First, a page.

Two Republican senators are demanding that the Obama administration provide an update on the number of Obamacare enrollees, after several indications that the number could be far lower than the number claimed by officials back in May.
Sens. Lamar Alexander (R-Tenn.) and John Barrasso (R-Wyo.) asked Centers for Medicare & Medicaid Services Administrator Marilyn Tavenner for updated figures by September 9. Their letter to Tavenner noted that the last update the administration gave was on May 1, when it claimed 8.1 million enrollees.
The last enrollment update on Obamacare was back in May, and there are signs that thousands of people may have dropped out of Obamacare since then. (AP Photo/Jon Elswick, File)
"Since the last enrollment report issued by CMS, numerous investigations raise questions about the accuracy of the enrollment figures trumpeted by the administration in May," they wrote.
Even when the 8.1 million number was announced, many Republicans raised questions about whether enrollment only counted people who bought a plan, or a wider group of people who signed up but had yet to pay.
In the nearly four months since then, a major looming question is whether all 8.1 million people "enrolled" in May are actually paying insurance premiums. Earlier this month, reports began emerging that many insurance companies were seeing people drop out of their plan after they first signed up.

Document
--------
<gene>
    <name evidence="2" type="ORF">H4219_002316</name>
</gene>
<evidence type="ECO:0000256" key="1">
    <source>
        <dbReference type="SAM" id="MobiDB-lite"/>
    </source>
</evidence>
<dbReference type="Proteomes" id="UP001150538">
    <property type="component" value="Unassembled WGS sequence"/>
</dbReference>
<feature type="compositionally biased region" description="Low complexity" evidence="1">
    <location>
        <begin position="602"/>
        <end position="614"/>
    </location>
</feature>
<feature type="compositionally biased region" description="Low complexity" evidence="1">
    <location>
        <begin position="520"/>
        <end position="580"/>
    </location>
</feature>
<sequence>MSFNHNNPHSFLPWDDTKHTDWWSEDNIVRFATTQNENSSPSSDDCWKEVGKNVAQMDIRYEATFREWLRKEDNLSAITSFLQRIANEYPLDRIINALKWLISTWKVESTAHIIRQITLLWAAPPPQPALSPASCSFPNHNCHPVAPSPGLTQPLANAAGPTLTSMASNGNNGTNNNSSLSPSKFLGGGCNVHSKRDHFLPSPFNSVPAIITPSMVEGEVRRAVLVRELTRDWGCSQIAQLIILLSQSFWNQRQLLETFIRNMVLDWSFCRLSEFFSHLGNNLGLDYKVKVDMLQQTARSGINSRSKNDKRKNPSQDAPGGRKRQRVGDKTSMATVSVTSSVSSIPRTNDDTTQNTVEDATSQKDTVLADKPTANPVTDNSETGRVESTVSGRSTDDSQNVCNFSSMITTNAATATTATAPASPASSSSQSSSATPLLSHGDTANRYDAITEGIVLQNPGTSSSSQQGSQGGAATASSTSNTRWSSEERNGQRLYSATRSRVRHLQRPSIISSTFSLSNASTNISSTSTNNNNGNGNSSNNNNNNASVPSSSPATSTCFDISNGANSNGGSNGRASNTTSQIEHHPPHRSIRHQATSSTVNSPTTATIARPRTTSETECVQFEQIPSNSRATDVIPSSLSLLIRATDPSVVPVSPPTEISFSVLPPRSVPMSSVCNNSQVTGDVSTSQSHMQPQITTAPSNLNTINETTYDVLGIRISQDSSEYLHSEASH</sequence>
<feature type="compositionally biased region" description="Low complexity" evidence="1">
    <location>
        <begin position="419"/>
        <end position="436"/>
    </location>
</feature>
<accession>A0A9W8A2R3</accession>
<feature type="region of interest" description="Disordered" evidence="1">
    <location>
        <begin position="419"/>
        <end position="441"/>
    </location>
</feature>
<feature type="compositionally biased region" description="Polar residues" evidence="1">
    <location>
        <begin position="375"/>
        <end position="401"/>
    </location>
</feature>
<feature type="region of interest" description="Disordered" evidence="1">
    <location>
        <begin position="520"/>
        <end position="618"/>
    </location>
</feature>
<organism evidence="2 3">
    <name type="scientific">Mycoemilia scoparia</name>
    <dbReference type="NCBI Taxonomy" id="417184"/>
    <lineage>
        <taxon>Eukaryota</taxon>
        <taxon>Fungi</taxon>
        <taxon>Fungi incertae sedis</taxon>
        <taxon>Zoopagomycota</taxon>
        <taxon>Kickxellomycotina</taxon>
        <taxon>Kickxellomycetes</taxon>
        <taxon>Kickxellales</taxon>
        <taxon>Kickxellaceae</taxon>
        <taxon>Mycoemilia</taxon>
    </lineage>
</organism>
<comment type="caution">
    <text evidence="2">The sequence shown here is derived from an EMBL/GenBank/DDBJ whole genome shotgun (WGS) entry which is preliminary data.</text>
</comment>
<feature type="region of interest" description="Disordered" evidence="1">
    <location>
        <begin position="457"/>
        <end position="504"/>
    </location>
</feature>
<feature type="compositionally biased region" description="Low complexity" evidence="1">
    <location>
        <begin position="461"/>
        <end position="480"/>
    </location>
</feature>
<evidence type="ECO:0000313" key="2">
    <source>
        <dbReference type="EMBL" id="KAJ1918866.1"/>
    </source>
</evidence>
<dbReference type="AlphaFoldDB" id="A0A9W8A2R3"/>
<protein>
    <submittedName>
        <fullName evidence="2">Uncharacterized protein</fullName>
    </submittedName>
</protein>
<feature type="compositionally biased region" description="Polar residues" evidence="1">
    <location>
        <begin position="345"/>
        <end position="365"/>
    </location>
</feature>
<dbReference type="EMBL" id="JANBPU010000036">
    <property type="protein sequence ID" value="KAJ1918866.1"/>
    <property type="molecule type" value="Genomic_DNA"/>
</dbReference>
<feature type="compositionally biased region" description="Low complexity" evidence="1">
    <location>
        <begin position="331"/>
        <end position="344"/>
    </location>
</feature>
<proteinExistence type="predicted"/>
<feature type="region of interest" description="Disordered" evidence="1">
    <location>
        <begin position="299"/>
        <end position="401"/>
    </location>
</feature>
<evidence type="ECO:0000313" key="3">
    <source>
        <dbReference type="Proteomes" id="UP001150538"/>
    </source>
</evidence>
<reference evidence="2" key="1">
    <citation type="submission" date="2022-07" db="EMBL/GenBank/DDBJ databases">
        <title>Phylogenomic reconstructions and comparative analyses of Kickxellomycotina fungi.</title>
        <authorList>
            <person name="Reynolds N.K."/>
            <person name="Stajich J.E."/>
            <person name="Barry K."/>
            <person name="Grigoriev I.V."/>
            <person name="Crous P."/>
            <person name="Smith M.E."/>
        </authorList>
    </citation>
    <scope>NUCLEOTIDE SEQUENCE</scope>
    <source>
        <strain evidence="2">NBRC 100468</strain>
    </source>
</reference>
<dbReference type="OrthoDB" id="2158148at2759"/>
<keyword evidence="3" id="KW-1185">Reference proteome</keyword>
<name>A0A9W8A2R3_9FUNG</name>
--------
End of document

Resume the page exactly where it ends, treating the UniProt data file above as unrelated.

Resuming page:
For example, Investor's Business Daily reported that Aetna, the country's third-largest insurer, had just 600,000 people paying into an Obamacare plan, after originally signing up 720,000 people. The publication said that Aetna believed the number could drop further by the end of 2014.
Another insurer, Cigna, said it expected to lose about 20,000 enrollees.
In addition to raising questions about current enrollee totals under Obamacare, these reports have led to related questions about the health status of those still enrolled. One key to making Obamacare work, many experts say, is ensuring enough healthy people are signed up to offset costs associated with treating those who need care.
Alexander and Barrasso's letter cited several other factors that could be leading to lower enrollment numbers. One is a recent report from the Department of Health and Human Service's Office of Inspector General, which found that Obamacare was having problems determining whether people are eligible for health care subsidies.
If people qualify for fewer subsidies, that could make it harder for them to afford health plans, which could lead to another drop in enrollment.
The senators noted a related issue, which is a July report from the Government Accountability Office saying that GAO created 12 fictitious applicants, and that 11 of them were able to sign up for coverage. That could be a sign that the 8.1 million enrollment number is inflated, if it's found later that many applicants are not legitimate.
"Finally, your own agency recently acknowledged that over 300,000 people have not responded to problems found with their immigration and citizenship status," the letter added. "Despite repeated efforts to contact these individuals, they have not provided the documentation to prove that they can legally receive plans through the exchanges."
The next open enrollment period starts in mid-November, and the two senators said it is "imperative" that CMS provide updated enrollment numbers before then.
Specifically, they asked for updated enrollment numbers as of August 15 and how many people have signed up but then later failed to pay the first month's insurance premium. The letter also asked how many paid their first month's premium, but then failed to pay premiums in later months.